Dover Beach is a poem written by Matthew Arnold.
Matthew Arnold’s ‘Dover Beach’ captures beautifully the poet’s deep dissatisfaction with his age and its loss of faith. He puts for the idea that the root cause of the miseries of men in the modern world is a lack of faith. This is an idea prevalent in both the prose and verse of Arnold.
The idea is expressed in the form of a beautiful metaphor. Humanity is presented as a seashore, faith as the sea. In the past ages, the heart of man was full of faith like a beach covered with sea-water at the time of the flow of the tide. Today the human heart is dry, like a beach at ebb tide. Only the dry and soulless religious formulas, ceremonies and practices remain in it like pebbles on sea beach.
This metaphor is sustained throughout the later part of the poem, except in the last three lines, where modern life is presented as a dark plain where a mad battle is on. The metaphor of the sea emerges naturally out of the poem in gradual degrees. Nothing is forced. The poem has all the suggestiveness associated with great poetry.
Apart from the idea that this poem puts forth, it is remarkable for the beautiful and effective picture of Dover Beach presented in it. With a few touches the poet succeeds in presenting a picture of great beauty vivid and clear. The sound of the waves beating against the shore is also beautifully captured.
A Note of Sadness
The poem has sad music about it sad like the slow, mournful beat of the waves described in it. It has that note of sadness and dissatisfaction that is so common in Arnold’s writings. All things considered, it is one of the most beautiful poems in the language – simple and suggestive weighed with a heavy sweetness, yet restrained in expression as well as the sentiment.
D.S. Tatke makes the following comment on this poem – then heightens the meaning in the next eight lines by using the images to express the last journey which everyone must make, so does Arnold in this poem build a beautiful picture of the calm sea and the moon-blanched shore and makes us aware of the fact that though from the distance the picture is so calm and peaceful yet those who live near enough always hear the grating roar of pebbles and the eternal note of sadness and then deepens the meaning by giving it a philosophic content.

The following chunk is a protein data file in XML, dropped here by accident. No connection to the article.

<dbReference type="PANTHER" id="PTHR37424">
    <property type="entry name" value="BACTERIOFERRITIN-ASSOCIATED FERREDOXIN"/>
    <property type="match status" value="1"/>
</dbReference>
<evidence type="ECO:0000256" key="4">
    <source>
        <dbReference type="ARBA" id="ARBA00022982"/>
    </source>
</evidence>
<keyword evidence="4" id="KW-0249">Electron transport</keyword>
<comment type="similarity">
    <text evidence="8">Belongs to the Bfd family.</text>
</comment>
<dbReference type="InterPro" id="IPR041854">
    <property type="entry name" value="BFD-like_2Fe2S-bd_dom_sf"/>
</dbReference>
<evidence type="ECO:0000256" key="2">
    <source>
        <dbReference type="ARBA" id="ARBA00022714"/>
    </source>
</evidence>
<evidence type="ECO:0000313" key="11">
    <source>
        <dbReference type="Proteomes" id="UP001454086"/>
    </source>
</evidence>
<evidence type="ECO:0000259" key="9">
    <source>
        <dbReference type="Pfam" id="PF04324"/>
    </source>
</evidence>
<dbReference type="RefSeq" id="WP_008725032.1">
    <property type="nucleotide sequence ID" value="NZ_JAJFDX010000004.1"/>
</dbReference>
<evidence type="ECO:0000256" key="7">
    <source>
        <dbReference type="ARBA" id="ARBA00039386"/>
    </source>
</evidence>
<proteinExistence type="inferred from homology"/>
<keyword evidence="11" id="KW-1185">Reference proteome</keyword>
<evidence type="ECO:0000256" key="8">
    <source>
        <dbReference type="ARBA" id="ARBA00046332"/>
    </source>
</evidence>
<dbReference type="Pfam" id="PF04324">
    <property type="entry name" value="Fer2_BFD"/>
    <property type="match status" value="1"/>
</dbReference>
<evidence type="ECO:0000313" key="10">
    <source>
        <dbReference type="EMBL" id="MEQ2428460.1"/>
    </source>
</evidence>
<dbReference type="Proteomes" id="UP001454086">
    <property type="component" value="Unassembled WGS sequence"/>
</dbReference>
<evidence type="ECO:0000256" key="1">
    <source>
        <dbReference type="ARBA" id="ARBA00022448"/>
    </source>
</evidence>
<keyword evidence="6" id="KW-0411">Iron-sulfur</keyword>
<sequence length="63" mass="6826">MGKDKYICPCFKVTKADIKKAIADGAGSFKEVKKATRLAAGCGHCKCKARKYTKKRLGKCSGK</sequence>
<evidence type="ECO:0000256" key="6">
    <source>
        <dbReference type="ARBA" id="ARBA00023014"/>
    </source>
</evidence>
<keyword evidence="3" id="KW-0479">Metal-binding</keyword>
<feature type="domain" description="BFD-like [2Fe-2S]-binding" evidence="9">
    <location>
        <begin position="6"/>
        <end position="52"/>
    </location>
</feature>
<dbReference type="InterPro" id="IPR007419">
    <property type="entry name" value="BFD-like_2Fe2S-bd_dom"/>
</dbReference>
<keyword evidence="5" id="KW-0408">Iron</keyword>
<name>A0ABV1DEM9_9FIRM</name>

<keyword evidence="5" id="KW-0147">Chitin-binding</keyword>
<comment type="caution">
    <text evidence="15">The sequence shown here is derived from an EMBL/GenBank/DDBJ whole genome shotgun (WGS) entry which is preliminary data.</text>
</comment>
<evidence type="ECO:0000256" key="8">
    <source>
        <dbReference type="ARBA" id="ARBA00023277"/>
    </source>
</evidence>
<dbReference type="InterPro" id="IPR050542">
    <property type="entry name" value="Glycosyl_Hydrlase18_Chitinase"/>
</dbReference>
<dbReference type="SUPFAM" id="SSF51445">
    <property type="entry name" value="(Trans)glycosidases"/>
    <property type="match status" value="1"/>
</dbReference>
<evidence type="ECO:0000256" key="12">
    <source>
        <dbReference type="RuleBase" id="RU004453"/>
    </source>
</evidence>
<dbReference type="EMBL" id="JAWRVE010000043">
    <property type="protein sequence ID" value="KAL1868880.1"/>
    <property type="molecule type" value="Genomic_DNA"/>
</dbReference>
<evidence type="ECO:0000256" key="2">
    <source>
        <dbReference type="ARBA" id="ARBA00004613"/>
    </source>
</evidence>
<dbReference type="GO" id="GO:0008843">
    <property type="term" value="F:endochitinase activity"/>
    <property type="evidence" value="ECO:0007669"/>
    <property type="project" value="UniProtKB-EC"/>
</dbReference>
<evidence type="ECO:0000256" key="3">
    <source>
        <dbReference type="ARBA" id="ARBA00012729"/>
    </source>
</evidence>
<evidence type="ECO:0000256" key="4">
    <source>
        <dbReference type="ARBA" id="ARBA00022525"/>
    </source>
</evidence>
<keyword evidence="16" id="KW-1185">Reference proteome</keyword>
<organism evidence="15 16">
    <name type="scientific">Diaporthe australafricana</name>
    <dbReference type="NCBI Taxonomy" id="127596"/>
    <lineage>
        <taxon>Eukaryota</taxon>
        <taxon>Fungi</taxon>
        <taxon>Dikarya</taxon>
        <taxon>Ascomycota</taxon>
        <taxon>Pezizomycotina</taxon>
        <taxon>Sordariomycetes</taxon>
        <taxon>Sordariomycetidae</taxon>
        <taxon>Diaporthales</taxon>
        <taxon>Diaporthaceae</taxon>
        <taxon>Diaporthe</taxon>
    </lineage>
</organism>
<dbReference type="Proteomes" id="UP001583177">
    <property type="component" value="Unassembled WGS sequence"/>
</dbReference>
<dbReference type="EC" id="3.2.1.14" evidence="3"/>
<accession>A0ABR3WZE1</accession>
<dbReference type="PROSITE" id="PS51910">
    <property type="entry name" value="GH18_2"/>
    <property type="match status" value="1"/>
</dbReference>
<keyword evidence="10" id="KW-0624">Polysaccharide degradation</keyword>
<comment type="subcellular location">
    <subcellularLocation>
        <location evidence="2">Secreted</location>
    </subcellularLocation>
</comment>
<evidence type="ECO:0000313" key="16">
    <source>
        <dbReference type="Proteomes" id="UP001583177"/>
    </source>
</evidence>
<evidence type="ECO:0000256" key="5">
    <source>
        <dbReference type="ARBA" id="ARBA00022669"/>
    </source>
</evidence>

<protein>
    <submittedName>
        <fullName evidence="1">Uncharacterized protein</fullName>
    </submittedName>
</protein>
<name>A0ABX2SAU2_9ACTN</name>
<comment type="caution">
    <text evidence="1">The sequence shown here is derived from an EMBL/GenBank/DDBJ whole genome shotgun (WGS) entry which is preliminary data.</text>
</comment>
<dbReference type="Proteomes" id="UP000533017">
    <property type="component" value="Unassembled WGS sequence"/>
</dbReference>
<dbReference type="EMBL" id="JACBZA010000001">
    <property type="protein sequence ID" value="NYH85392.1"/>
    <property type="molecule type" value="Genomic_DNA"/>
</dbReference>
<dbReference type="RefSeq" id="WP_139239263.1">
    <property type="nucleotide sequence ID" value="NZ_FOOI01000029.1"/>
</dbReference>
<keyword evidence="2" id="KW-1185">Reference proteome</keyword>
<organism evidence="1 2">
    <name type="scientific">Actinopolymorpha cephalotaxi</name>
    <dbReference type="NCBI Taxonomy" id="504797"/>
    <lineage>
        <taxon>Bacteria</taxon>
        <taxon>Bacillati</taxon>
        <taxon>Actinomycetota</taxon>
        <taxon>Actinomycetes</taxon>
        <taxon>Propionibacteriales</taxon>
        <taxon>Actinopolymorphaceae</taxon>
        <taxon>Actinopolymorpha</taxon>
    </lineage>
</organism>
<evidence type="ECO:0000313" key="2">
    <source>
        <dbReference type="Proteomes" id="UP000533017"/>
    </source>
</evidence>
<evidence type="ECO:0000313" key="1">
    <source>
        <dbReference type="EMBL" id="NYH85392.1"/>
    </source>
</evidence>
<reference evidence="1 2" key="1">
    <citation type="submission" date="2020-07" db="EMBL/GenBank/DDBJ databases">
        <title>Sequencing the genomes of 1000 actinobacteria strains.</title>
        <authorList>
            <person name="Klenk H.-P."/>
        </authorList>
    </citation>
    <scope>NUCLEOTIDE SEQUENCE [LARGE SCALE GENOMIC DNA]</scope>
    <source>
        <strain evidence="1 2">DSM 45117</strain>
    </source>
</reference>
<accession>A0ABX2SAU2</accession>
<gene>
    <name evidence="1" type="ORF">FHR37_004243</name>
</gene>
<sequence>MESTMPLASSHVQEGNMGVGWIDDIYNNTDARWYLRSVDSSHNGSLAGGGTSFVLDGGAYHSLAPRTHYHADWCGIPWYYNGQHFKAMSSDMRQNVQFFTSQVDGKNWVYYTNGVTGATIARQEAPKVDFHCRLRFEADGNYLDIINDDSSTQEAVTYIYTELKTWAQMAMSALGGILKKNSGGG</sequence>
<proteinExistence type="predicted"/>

Transition to Philosophic Meditation
The transition to philosophic meditation comes in the second stanza. The third uses the image of the first stanza to express the present predicament – the loss of faith and the consequent gloom which is the most prominent note of Arnold’s poems. The fourth stanza is an appeal to a beloved woman to be true to each other for that alone can sustain them in this land of dreams whose reality is very different from its appearance.
Need for a Positive Faith
The poem successfully expresses the fascination and the need Arnold felt for a positive faith and the reluctance with which he must accept the painful, unavoidable reality.
Note the perfect picture of the age with all its complexity in the last three lines of the poem –
“And we are here as on a darkling plain
Swept with confused alarms of struggle and flight
Where ignorant armies clash by night.”
His poems are marked by restraint and, conscious control. Neither excessively musical nor deliberately rugged the expression diction, imagery, rhythm – is marked by a perfect clearness, competence and precision. He is far too meditative a poet to be lyrical. His best poetry is reflective, always burdened by thoughts of the predicament of his generation. In a letter written in 1869, Arnold claimed that his poems ‘represent the main movement of the mind of the last quarter of a century.’
‘Dover Beach’ is one of Arnold’s most famous poems. It is one of his most characteristic poems too. It has a sad tone and it expresses Arnold’s sorrow at the loss of faith in the modern world.
When we analyse the epithets used in the poem, we find that Arnold does not use colour epithets anywhere in this poem. Even in the first stanza where he describes the landscape, no colour epithet is used. But this deficiency does not in any way mar the literary merit of the poem. Arnold describes the landscape in a way that the reader is easily able to visualize the landscape and its varied colour. “On the French coast, the light / Gleams, and is gone.” We can very easily visualize the colour here. Where he speaks of the “moon-blanch’d sand” he makes us see the sandy place shining white in the moon-lit night without using the colour epithet.
Another way in which he makes up the deficiency of colour epithets is by making us hear the sound of the waves striking the shore and then returning. He says:
“Listen ! you hear the granting roar
Of pebbles which the waves such back, and fling
At their return, up the high strand,
Begin, and cese, and then again begin,
With tremulous cadence slow, and bring
The eternal note of sadness in.”
He again says:-
“But now I only hearIts melancholy, long, withdrawing roar,
Retreating to the beath
Of the night-wind down the vast edges drear
And naked shingles of the world.